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IoT & Terrorism: How Connected Devices Lead to Murder

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IoT & Terrorism: How Connected Devices Lead to Murder

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Okay, so maybe an apocalyptic uprising of connected machines is not going to happen. Don't worry, though - there's still plenty of reason to believe that the Internet of Things will somehow lead to your death! According to Stuart Lauchlan at diginomica, the next great risk is almost here, and it's not even the Things themselves.

It is, of course, the terrorists.

To be specific, Lauchlan points (tongue firmly in cheek) to the 2014 iOCTA (Internet Organised Crime Threat Assessment) from Europol’s European Cybercrime Centre (EC3), which has predicted that the world will witness its first IoT murder within the next few months, and that it will be the work of criminals and terrorists:

That . . . lurid prediction is actually parroting a report by US security firm IID, but Europol is warning that criminals and terrorists will use the IoT – or the Internet of Everything (IoE) as Europol calls it – and all its connected smart devices as weapons against the innocent.

There is certainly something familiar about the image of IoT-hacking ne'er-do-wells:

But Europol's prediction is not so tongue-in-cheek. A big part of their reasoning is that IoT is insecure. That seems to be a fairly valid concern. After all, we've heard quite a bit about how a possible (if not likely) future for IoT includes a security hellscape in which clueless companies fail to patch products as they stop supporting them, and everybody ends up with Doom installed on their toaster (or something along those lines).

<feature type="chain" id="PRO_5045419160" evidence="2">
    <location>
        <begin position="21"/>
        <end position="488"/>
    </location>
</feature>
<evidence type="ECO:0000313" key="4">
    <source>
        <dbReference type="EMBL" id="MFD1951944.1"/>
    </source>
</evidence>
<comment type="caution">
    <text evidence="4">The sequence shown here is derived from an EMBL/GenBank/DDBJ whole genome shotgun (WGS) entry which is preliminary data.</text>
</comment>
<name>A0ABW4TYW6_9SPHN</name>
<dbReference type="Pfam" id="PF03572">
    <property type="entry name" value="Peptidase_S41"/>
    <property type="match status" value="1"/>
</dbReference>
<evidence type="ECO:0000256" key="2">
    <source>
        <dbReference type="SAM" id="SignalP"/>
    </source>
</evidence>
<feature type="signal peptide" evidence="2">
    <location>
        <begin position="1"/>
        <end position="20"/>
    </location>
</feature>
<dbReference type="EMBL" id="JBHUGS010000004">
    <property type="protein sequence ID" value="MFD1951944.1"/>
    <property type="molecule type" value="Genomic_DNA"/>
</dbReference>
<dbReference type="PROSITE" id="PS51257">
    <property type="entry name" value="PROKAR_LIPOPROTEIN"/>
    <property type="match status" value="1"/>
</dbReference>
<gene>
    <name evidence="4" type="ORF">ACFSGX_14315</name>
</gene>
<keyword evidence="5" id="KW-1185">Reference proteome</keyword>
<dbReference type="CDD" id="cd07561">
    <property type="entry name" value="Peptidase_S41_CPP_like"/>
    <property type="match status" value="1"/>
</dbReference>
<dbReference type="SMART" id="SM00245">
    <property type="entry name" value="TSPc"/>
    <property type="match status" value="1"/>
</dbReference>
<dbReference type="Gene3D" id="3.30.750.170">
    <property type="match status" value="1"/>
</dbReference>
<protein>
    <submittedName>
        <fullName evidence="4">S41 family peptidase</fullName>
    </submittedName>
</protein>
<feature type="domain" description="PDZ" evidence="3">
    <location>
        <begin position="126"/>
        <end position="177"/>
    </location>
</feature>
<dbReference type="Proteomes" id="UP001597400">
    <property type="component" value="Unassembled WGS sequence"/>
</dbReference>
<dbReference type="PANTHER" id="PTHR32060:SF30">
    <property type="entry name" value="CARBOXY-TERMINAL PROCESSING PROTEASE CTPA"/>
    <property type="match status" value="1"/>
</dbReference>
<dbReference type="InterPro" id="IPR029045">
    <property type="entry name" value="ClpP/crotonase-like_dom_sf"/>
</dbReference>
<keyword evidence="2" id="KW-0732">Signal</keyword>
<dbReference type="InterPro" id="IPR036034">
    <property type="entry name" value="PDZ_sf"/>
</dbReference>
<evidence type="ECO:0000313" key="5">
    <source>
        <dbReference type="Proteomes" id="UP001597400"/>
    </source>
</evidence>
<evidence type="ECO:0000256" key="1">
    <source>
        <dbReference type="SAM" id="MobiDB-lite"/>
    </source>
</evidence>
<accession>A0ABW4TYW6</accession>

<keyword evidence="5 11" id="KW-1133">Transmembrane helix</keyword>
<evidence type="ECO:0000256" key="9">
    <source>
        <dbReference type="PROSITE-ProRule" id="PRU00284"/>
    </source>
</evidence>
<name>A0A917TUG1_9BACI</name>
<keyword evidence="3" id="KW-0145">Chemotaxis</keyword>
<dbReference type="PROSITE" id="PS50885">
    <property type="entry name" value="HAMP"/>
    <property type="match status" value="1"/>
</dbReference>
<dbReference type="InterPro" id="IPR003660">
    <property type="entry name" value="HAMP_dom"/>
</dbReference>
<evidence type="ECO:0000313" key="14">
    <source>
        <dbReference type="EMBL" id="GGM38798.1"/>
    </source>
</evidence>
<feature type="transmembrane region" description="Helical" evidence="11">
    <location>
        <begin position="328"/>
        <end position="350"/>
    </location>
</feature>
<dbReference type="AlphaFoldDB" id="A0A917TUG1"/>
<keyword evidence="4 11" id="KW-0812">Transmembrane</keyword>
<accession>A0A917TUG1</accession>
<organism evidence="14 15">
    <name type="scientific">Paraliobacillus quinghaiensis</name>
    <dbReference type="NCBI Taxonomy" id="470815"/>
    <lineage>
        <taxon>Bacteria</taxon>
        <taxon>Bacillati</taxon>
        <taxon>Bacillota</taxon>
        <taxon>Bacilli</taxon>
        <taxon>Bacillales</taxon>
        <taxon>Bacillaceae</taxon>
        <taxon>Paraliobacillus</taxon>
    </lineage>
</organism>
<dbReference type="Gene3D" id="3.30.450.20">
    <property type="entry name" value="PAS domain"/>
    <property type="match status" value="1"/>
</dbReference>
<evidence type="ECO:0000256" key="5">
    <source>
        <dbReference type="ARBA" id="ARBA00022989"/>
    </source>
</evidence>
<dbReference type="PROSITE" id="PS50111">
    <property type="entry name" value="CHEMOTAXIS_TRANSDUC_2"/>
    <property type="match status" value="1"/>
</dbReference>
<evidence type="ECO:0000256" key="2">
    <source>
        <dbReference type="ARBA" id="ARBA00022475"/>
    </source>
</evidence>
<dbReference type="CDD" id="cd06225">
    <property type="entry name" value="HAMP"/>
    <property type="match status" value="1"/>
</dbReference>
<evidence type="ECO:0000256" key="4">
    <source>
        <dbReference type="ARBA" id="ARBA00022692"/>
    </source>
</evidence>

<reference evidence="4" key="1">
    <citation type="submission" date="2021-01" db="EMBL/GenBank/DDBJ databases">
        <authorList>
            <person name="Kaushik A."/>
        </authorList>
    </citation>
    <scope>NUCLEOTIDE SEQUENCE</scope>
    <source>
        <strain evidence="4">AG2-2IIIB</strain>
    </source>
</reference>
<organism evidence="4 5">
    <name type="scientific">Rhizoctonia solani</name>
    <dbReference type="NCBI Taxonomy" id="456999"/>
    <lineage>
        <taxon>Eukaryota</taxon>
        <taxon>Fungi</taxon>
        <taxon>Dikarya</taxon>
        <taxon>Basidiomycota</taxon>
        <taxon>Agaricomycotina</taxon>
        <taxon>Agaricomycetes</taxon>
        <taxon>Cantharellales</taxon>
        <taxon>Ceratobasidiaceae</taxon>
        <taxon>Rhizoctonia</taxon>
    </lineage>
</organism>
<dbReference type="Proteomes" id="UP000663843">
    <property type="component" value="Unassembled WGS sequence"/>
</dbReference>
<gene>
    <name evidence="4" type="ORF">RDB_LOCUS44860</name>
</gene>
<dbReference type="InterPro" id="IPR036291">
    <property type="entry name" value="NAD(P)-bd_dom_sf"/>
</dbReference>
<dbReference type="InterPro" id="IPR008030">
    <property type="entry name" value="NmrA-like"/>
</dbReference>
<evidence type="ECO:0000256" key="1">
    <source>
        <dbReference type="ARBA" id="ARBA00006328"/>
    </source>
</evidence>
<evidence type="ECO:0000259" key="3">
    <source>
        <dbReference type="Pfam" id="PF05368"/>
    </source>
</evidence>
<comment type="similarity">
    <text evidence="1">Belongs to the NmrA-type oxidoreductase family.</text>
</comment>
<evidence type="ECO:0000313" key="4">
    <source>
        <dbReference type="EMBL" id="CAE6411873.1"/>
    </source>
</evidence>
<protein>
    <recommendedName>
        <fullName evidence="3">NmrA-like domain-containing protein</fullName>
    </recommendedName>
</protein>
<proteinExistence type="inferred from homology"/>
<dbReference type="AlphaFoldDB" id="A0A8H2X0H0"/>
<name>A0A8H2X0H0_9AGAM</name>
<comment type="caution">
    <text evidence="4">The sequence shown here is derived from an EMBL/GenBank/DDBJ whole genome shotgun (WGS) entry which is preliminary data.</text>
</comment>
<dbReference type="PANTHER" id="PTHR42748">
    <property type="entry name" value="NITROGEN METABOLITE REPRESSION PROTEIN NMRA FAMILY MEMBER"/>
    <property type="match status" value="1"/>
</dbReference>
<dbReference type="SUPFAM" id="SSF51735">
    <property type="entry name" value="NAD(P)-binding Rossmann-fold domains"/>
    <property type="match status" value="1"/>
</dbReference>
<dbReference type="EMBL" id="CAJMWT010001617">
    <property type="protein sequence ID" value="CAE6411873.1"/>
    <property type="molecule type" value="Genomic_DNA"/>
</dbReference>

According to Europol, the problem is that an insecure IoT is big playground for crime:

With the Internet of Everything expanding and becoming more widely adopted, new forms of critical infrastructure will appear and dependencies on existing ones will become more critical. As public and private sector organisations are outsourcing data, applications, platforms and entire infrastructures to large cloud service providers, cloud computing itself will become a critical infrastructure.

Which is a problem because:

. . . Big and Fast Data, the Internet of Everything, wearable devices, augmented reality, cloud computing, artificial intelligence and the transition to IPv6 will provide additional attack vectors and an increased attack surface for criminals. This will be exacerbated by how emerging and new technologies will be used and how they will influence people’s online behaviour.

Europol has a few recommendations for curbing these dangers, but they aren't particularly innovative ideas - make sure policy-makers understand IoT, and make sure companies consider security, and things like that. Take comfort, though: according to Europol, you've still got a few months left to live.

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